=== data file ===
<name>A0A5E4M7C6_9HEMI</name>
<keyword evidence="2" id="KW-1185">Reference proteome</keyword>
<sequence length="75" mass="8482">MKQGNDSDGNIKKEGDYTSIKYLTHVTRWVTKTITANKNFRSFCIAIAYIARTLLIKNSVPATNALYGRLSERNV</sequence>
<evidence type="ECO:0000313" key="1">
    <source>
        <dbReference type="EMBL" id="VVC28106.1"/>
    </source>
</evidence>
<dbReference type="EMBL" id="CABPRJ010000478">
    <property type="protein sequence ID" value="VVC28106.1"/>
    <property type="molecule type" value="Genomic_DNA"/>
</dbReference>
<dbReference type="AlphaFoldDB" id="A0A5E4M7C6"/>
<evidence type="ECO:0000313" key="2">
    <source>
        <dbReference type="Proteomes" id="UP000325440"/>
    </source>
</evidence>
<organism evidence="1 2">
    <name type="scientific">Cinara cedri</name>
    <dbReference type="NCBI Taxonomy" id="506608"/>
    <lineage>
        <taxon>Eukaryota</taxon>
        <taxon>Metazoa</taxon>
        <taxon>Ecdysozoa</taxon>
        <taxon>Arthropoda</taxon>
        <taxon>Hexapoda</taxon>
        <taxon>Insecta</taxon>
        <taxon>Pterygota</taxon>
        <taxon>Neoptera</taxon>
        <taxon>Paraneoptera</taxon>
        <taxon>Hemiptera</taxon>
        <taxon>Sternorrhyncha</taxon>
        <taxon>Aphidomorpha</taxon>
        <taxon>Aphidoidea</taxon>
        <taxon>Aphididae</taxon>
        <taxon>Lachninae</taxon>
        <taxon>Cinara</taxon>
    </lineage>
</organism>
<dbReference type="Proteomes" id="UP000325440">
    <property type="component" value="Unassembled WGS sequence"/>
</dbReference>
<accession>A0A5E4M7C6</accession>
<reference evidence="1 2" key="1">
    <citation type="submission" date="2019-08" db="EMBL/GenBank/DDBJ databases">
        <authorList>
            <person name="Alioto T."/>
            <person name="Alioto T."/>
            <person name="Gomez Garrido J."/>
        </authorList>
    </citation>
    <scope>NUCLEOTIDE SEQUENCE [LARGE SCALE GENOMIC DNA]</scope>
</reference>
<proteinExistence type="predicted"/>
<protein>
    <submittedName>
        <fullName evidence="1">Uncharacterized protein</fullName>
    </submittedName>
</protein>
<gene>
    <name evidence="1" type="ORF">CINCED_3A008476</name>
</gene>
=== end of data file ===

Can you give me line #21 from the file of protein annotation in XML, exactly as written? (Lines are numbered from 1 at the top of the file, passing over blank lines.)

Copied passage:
    <dbReference type="NCBI Taxonomy" id="506608"/>